they are held together not by a traditional essence but through histori-
cal causal connections. The other side of this coin is that individuals are
rather like species: Their ontological ground of induction is similar. If
Xavier is blue-eyed, tall, good at mathematics, and intolerant of gays to-
day, it is likely he will be so tomorrow and even next year. This is be-
cause he too is a “homeostatic system . . . amazingly well-buffered to
resist change and maintain stability in the face of disturbing influences,”
and because Xavier tomorrow will be a sort of copy of Xavier today.
Xavier today is much like Xavier yesterday because Xavier today di-
rectly resulted from Xavier yesterday, in accordance with certain kinds
of conservation laws, and certain patterns of homeostasis, and because of
replications of his somatic cells. Ghiselin and Hull say that species are
individuals; conversely, some philosophers have thought of Xavier as a
class consisting of Xavier timeslices, each of which causes the next. Ei-
ther way, there is a deep similarity between individuals and many his-
torical kinds.
Because of the rich ontological ground of induction on which bio-
logical species rest, one can run numerous inductions over the members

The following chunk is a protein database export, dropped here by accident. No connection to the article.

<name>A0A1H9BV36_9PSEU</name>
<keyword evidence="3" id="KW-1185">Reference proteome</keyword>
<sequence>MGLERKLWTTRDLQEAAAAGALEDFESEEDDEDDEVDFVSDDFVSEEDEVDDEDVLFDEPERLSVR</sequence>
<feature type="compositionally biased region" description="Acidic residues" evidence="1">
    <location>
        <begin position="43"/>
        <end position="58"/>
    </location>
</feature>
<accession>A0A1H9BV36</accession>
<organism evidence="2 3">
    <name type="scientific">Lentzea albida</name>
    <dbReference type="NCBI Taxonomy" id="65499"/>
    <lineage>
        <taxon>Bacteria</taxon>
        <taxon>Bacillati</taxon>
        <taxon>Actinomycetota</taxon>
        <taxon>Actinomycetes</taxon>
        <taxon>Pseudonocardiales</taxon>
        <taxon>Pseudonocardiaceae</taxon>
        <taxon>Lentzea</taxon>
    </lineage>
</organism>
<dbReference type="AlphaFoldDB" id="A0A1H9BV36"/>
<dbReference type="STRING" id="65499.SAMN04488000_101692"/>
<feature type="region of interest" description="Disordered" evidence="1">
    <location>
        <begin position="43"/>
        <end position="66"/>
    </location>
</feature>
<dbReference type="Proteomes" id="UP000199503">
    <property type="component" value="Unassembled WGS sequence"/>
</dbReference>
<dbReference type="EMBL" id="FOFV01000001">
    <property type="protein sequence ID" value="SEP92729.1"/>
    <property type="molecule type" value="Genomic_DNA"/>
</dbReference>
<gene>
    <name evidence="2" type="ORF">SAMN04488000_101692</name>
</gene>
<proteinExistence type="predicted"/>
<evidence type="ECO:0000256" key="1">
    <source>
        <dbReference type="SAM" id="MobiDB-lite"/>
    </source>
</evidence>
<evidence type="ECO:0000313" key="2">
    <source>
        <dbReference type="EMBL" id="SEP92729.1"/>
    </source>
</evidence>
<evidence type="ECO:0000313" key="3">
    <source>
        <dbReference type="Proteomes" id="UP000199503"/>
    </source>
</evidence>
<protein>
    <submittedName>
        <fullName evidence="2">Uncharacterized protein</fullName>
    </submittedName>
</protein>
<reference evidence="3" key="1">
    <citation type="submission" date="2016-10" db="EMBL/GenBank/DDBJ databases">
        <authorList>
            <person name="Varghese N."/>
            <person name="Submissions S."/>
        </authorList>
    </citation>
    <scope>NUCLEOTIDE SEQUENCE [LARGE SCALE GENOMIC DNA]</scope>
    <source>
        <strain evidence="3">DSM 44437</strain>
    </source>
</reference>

of any species, learning about most members from observing one or a
few. The elementary student learns about sulphur from experiments
with one sample. Similarly, she learns about frogkind by dissecting one
frog, and about the human™s susceptibility to operant conditioning by
conditioning one friend to blink for smiles. One can learn from sample
members of a species about the whole species for much the same rea-
son one can learn about one temporal stage of a person from other
temporal stages of the same person, and vice versa.


Unlike eternal kinds, historical kinds are not likely to ground many, if
any, exceptionless generalizations. The copying processes that generate
them are not perfect, nor are the historical environments that sustain
them steady in all relevant respects. This is true of individuals as well.
Depending on the category of individual and what it is made of, some
properties will be less likely to change than others, but usually there are
very few that could not change under any conditions. The idea that ei-
ther a historical individual or a historical kind is somehow defined for
all possible worlds, not just this one, such that there are definite proper-

ties that must endure for the individual to remain in existence, or that
must be present for the kind member really to exemplify the kind, is
mistaken. Who is really and truly a member of the working class? Here